iDEA Growth, a trade group representing all sectors of the mobile gaming industry, responded Friday to the appeal of the Department of Justice (DoJ) ruling that the Wire Act covers only sports betting and not lottery or gaming. iDEA Growth is calling the appeal a political move and requesting a withdrawal of the appeal.
On June 3 of this year, Judge Paul Barbadoro of the United States District Court for the District of New Hampshire ruled on a case brought by the New Hampshire Lottery Commission, finding that the Wire Act only applies to sports betting and not sales of lottery tickets or other gambling games, including online poker. August 19 was the deadline for the government to file an appeal to the United States Court of Appeals for the First Circuit, but the U.S. Attorney General William Barr’s Department of Justice has decided to submit its notice of appeal on August 16.
"The Department's action, while hardly unexpected, is certainly unwarranted," said Jeff Ifrah, founder of iDEA Growth. "DoJ generally files appeals of adverse district court decisions as a matter of course. We hope that, rather than engaging in a protracted, expensive and ultimately unsuccessful legal fight, the Department will take this opportunity to negotiate a settlement which will focus the Wire Act and DoJ's enforcement resources on the right targets – the unlicensed illegal offshore Internet gambling operators who do not create jobs or tax revenue in the U.S. and do not appropriately protect consumers," added Ifrah.
In addition, New Hampshire Lottery Executive Director Charles McIntyre said this appeal was expected; he predicted the state would ultimately win in higher courts. “Judge Paul Barbadoro’s 63-page ruling was thoughtful, comprehensive and most importantly, correct,” he said in a statement.
“With billions of dollars in critical revenue for education in the balance, Judge Barbadoro’s ruling is clearly consistent with the intent of the law, allowing states to offer legal gaming products to support important causes. We respectfully disagree with the DoJ’s decision to appeal this ruling and we will happily respond and prevail,” McIntyre added.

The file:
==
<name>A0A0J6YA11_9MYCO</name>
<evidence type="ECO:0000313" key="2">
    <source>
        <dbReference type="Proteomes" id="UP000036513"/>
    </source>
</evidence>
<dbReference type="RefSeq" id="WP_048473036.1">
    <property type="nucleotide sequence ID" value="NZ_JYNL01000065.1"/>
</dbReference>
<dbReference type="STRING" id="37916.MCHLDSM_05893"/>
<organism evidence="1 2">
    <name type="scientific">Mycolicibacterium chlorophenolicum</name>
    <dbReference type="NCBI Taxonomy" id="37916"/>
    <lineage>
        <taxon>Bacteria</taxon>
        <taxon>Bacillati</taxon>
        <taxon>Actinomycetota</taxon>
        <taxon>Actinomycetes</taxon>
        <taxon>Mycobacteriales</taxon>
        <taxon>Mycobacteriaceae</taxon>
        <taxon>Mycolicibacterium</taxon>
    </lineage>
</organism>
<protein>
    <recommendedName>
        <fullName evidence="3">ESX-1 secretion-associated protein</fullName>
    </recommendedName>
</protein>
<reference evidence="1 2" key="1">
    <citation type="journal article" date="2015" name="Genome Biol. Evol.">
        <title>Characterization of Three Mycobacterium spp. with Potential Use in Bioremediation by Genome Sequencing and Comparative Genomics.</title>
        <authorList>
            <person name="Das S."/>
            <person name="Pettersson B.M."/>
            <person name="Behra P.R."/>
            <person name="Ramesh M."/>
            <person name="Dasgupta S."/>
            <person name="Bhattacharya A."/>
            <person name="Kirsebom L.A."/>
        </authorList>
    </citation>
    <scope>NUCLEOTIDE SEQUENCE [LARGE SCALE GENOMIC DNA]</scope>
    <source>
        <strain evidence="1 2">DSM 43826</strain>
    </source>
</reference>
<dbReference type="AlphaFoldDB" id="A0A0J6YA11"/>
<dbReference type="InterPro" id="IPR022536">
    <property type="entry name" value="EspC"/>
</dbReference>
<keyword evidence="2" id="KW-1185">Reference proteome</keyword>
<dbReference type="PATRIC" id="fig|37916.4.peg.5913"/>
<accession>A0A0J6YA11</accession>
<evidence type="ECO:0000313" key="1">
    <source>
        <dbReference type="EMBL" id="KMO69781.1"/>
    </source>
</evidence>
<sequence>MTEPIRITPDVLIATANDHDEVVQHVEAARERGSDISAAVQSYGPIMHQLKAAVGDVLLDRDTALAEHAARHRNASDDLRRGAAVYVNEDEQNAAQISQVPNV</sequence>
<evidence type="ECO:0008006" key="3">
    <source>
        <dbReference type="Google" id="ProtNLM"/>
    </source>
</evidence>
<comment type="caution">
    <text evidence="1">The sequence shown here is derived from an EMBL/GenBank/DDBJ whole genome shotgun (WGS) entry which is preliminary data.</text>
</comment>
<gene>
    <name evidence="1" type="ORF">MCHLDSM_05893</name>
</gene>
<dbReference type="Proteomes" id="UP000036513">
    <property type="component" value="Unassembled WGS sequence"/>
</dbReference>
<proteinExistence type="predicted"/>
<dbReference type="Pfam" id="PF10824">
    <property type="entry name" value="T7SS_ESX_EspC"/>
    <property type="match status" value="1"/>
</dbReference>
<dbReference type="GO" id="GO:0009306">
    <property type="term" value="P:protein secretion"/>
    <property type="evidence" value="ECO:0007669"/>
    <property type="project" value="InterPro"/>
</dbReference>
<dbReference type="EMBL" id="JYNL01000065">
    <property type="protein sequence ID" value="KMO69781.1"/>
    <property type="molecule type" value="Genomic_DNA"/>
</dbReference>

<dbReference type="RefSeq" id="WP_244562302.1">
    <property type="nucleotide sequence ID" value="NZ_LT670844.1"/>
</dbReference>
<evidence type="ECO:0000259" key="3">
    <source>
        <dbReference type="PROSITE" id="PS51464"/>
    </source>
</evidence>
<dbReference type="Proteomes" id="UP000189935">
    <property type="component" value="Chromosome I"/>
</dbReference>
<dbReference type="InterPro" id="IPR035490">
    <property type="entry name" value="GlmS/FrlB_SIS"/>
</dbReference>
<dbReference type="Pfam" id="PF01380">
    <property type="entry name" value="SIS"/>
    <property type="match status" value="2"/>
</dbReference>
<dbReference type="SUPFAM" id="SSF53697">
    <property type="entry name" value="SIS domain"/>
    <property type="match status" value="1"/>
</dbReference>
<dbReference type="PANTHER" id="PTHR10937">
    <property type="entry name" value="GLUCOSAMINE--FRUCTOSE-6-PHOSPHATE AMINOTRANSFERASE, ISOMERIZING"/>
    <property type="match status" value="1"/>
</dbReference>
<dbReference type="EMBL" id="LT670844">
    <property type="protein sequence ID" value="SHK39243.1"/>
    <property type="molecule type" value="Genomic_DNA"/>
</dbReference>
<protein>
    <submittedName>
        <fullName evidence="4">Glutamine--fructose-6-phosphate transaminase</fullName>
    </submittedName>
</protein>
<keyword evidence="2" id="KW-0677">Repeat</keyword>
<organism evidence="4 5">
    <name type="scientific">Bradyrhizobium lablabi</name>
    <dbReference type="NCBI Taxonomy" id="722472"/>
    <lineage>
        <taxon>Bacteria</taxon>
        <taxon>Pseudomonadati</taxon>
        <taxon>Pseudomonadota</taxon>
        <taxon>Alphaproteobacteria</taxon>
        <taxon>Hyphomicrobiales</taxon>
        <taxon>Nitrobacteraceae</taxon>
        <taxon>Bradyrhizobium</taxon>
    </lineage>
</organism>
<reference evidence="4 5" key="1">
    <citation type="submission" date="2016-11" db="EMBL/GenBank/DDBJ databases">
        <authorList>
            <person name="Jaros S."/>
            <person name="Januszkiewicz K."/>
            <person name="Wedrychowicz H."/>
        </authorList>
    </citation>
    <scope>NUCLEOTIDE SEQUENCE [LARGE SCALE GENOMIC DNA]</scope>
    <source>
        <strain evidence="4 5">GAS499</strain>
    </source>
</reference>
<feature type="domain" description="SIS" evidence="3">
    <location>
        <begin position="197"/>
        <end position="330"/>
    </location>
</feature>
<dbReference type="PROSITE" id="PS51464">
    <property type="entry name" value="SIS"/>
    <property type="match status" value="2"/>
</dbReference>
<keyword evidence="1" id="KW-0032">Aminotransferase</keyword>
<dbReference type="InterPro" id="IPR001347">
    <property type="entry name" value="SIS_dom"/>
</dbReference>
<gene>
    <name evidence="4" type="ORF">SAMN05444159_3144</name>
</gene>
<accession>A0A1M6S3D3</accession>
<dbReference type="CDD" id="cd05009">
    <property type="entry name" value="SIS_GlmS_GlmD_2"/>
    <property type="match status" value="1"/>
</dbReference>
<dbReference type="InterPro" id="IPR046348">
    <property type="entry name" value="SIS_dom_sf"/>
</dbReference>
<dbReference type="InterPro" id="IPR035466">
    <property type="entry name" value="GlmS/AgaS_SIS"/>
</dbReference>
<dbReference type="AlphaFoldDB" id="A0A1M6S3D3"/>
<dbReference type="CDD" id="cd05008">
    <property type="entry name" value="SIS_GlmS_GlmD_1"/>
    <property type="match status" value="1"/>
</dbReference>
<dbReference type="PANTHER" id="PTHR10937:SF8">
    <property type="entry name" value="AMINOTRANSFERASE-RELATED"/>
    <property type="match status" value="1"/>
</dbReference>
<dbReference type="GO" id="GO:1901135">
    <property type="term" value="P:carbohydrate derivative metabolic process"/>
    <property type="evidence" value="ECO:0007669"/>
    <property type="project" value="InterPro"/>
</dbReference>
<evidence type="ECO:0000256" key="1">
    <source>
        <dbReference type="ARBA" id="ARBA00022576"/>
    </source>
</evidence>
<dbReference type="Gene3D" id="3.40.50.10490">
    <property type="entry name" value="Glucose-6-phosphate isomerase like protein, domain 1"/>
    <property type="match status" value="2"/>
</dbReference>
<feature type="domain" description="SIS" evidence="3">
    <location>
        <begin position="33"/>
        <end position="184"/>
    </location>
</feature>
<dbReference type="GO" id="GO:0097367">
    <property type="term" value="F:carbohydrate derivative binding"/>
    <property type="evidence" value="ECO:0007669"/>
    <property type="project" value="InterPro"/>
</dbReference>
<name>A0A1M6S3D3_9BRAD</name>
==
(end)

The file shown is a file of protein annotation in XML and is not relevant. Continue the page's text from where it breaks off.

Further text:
The Wire Act dates back to 1961 when it was enacted to address the rise in illegal bookmaking; however, the government has issued two directly contradictory interpretations on the law's scope in the last decade. The Wire Act states that "whoever being engaged in the business of betting or wagering knowingly uses a wire communication facility for the transmission in interstate or foreign commerce of bets or wagers or information assisting in the placing of bets or wagers on any sporting event or contest, or for the transmission of a wire communication, which entitles the recipient to receive money or credit as a result of bets and wagers, or for information assisting in the placing of bets and wagers, shall be fined under this title or imprisoned not more than two years, or both."
In September 2011, the Department of Justice Office of Legal Counsel issued a Memorandum Opinion concluding that "interstate transmissions of wire communications that do not relate to a 'sporting event or contest,' fall outside of the reach of the Wire Act." In November 2018, however, the DoJ put forth a new interpretation of the Wire Act stating that it applied to all forms of gambling, reversing the Department's own previous interpretation. The 2018 DoJ opinion came on the heels of the Supreme Court ruling to allow individual states to legalize sports betting without federal restrictions. By setting aside the 2018 DoJ opinion, the New Hampshire court essentially reinstated the government's previous 2011 interpretation of the law.